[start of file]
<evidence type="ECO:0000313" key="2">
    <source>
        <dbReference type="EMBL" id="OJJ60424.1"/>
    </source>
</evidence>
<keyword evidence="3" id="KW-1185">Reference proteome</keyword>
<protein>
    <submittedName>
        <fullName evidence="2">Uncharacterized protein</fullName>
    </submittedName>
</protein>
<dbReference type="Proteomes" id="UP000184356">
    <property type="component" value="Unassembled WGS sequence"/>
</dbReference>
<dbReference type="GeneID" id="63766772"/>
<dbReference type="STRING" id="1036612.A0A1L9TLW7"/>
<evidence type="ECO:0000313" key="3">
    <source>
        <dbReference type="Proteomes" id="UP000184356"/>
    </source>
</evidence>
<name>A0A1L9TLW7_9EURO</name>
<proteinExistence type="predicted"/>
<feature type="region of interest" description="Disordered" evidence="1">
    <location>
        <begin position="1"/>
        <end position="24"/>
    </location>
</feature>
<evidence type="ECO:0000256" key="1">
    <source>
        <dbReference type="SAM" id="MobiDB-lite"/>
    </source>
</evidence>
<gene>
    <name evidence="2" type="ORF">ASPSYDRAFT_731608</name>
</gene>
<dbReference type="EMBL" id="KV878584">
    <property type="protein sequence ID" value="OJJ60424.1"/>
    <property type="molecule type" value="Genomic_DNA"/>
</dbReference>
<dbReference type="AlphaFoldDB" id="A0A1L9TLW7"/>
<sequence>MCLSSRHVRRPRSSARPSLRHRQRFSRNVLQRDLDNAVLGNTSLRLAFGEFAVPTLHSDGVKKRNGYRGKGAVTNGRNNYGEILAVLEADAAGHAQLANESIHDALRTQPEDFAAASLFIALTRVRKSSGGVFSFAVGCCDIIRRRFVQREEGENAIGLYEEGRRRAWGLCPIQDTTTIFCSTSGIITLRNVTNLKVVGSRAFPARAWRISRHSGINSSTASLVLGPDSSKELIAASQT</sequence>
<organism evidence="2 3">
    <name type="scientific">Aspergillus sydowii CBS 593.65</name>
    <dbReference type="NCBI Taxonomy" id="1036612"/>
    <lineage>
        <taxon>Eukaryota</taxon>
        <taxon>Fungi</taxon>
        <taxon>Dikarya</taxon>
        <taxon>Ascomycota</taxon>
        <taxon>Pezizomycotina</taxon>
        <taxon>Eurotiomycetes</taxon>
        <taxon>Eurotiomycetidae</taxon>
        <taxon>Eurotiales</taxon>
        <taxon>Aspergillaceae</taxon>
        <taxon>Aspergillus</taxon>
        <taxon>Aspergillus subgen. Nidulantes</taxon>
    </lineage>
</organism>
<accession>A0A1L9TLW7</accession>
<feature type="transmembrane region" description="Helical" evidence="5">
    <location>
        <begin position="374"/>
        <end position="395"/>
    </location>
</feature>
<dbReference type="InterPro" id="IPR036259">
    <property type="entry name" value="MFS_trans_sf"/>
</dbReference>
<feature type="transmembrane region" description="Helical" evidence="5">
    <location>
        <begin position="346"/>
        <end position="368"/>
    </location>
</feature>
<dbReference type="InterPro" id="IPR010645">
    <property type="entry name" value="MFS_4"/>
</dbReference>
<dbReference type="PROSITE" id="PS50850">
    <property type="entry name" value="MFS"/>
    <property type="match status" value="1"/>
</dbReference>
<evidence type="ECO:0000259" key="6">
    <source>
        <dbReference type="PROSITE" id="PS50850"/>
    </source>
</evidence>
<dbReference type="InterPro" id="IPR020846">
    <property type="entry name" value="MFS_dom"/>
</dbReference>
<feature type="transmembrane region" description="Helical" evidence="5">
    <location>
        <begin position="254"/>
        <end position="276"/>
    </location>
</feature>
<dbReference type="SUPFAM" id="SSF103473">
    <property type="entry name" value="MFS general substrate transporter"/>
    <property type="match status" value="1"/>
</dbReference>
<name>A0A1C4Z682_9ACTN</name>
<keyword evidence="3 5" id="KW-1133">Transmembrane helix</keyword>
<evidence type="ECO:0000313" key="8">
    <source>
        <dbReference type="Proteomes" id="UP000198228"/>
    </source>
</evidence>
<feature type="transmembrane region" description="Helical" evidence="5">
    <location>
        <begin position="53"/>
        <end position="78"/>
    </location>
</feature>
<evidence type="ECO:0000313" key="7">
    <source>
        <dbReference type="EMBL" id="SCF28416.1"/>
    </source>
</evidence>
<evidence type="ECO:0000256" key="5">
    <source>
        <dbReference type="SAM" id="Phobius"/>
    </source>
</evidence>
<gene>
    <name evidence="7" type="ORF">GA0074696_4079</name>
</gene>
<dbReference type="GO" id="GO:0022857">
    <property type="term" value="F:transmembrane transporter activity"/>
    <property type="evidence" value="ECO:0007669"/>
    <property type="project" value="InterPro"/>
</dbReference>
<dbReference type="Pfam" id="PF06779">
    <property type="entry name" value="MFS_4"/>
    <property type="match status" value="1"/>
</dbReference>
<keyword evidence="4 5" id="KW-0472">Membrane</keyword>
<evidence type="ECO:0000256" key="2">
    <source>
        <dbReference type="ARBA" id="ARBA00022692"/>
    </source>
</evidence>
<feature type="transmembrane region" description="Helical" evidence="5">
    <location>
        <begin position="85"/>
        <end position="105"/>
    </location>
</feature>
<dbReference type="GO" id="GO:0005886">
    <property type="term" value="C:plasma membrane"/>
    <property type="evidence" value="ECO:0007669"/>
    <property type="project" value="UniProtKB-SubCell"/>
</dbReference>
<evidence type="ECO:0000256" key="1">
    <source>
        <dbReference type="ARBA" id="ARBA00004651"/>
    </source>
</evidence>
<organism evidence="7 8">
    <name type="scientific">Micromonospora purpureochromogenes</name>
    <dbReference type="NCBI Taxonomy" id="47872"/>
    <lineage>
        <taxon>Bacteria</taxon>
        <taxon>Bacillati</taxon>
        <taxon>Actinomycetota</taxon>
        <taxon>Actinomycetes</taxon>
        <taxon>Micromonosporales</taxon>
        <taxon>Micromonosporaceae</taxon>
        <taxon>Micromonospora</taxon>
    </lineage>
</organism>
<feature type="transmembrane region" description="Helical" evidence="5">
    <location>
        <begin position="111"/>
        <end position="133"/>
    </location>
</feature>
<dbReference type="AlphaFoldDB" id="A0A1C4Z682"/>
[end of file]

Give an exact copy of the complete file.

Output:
<evidence type="ECO:0000313" key="2">
    <source>
        <dbReference type="EMBL" id="OJJ60424.1"/>
    </source>
</evidence>
<keyword evidence="3" id="KW-1185">Reference proteome</keyword>
<protein>
    <submittedName>
        <fullName evidence="2">Uncharacterized protein</fullName>
    </submittedName>
</protein>
<dbReference type="Proteomes" id="UP000184356">
    <property type="component" value="Unassembled WGS sequence"/>
</dbReference>
<dbReference type="GeneID" id="63766772"/>
<dbReference type="STRING" id="1036612.A0A1L9TLW7"/>
<evidence type="ECO:0000313" key="3">
    <source>
        <dbReference type="Proteomes" id="UP000184356"/>
    </source>
</evidence>
<name>A0A1L9TLW7_9EURO</name>
<proteinExistence type="predicted"/>
<feature type="region of interest" description="Disordered" evidence="1">
    <location>
        <begin position="1"/>
        <end position="24"/>
    </location>
</feature>
<evidence type="ECO:0000256" key="1">
    <source>
        <dbReference type="SAM" id="MobiDB-lite"/>
    </source>
</evidence>
<gene>
    <name evidence="2" type="ORF">ASPSYDRAFT_731608</name>
</gene>
<dbReference type="EMBL" id="KV878584">
    <property type="protein sequence ID" value="OJJ60424.1"/>
    <property type="molecule type" value="Genomic_DNA"/>
</dbReference>
<dbReference type="AlphaFoldDB" id="A0A1L9TLW7"/>
<sequence>MCLSSRHVRRPRSSARPSLRHRQRFSRNVLQRDLDNAVLGNTSLRLAFGEFAVPTLHSDGVKKRNGYRGKGAVTNGRNNYGEILAVLEADAAGHAQLANESIHDALRTQPEDFAAASLFIALTRVRKSSGGVFSFAVGCCDIIRRRFVQREEGENAIGLYEEGRRRAWGLCPIQDTTTIFCSTSGIITLRNVTNLKVVGSRAFPARAWRISRHSGINSSTASLVLGPDSSKELIAASQT</sequence>
<organism evidence="2 3">
    <name type="scientific">Aspergillus sydowii CBS 593.65</name>
    <dbReference type="NCBI Taxonomy" id="1036612"/>
    <lineage>
        <taxon>Eukaryota</taxon>
        <taxon>Fungi</taxon>
        <taxon>Dikarya</taxon>
        <taxon>Ascomycota</taxon>
        <taxon>Pezizomycotina</taxon>
        <taxon>Eurotiomycetes</taxon>
        <taxon>Eurotiomycetidae</taxon>
        <taxon>Eurotiales</taxon>
        <taxon>Aspergillaceae</taxon>
        <taxon>Aspergillus</taxon>
        <taxon>Aspergillus subgen. Nidulantes</taxon>
    </lineage>
</organism>
<accession>A0A1L9TLW7</accession>
<feature type="transmembrane region" description="Helical" evidence="5">
    <location>
        <begin position="374"/>
        <end position="395"/>
    </location>
</feature>
<dbReference type="InterPro" id="IPR036259">
    <property type="entry name" value="MFS_trans_sf"/>
</dbReference>
<feature type="transmembrane region" description="Helical" evidence="5">
    <location>
        <begin position="346"/>
        <end position="368"/>
    </location>
</feature>
<dbReference type="InterPro" id="IPR010645">
    <property type="entry name" value="MFS_4"/>
</dbReference>
<dbReference type="PROSITE" id="PS50850">
    <property type="entry name" value="MFS"/>
    <property type="match status" value="1"/>
</dbReference>
<evidence type="ECO:0000259" key="6">
    <source>
        <dbReference type="PROSITE" id="PS50850"/>
    </source>
</evidence>
<dbReference type="InterPro" id="IPR020846">
    <property type="entry name" value="MFS_dom"/>
</dbReference>
<feature type="transmembrane region" description="Helical" evidence="5">
    <location>
        <begin position="254"/>
        <end position="276"/>
    </location>
</feature>
<dbReference type="SUPFAM" id="SSF103473">
    <property type="entry name" value="MFS general substrate transporter"/>
    <property type="match status" value="1"/>
</dbReference>
<name>A0A1C4Z682_9ACTN</name>
<keyword evidence="3 5" id="KW-1133">Transmembrane helix</keyword>
<evidence type="ECO:0000313" key="8">
    <source>
        <dbReference type="Proteomes" id="UP000198228"/>
    </source>
</evidence>
<feature type="transmembrane region" description="Helical" evidence="5">
    <location>
        <begin position="53"/>
        <end position="78"/>
    </location>
</feature>
<evidence type="ECO:0000313" key="7">
    <source>
        <dbReference type="EMBL" id="SCF28416.1"/>
    </source>
</evidence>
<evidence type="ECO:0000256" key="5">
    <source>
        <dbReference type="SAM" id="Phobius"/>
    </source>
</evidence>
<gene>
    <name evidence="7" type="ORF">GA0074696_4079</name>
</gene>
<dbReference type="GO" id="GO:0022857">
    <property type="term" value="F:transmembrane transporter activity"/>
    <property type="evidence" value="ECO:0007669"/>
    <property type="project" value="InterPro"/>
</dbReference>
<dbReference type="Pfam" id="PF06779">
    <property type="entry name" value="MFS_4"/>
    <property type="match status" value="1"/>
</dbReference>
<keyword evidence="4 5" id="KW-0472">Membrane</keyword>
<evidence type="ECO:0000256" key="2">
    <source>
        <dbReference type="ARBA" id="ARBA00022692"/>
    </source>
</evidence>
<feature type="transmembrane region" description="Helical" evidence="5">
    <location>
        <begin position="85"/>
        <end position="105"/>
    </location>
</feature>
<dbReference type="GO" id="GO:0005886">
    <property type="term" value="C:plasma membrane"/>
    <property type="evidence" value="ECO:0007669"/>
    <property type="project" value="UniProtKB-SubCell"/>
</dbReference>
<evidence type="ECO:0000256" key="1">
    <source>
        <dbReference type="ARBA" id="ARBA00004651"/>
    </source>
</evidence>
<organism evidence="7 8">
    <name type="scientific">Micromonospora purpureochromogenes</name>
    <dbReference type="NCBI Taxonomy" id="47872"/>
    <lineage>
        <taxon>Bacteria</taxon>
        <taxon>Bacillati</taxon>
        <taxon>Actinomycetota</taxon>
        <taxon>Actinomycetes</taxon>
        <taxon>Micromonosporales</taxon>
        <taxon>Micromonosporaceae</taxon>
        <taxon>Micromonospora</taxon>
    </lineage>
</organism>
<feature type="transmembrane region" description="Helical" evidence="5">
    <location>
        <begin position="111"/>
        <end position="133"/>
    </location>
</feature>
<dbReference type="AlphaFoldDB" id="A0A1C4Z682"/>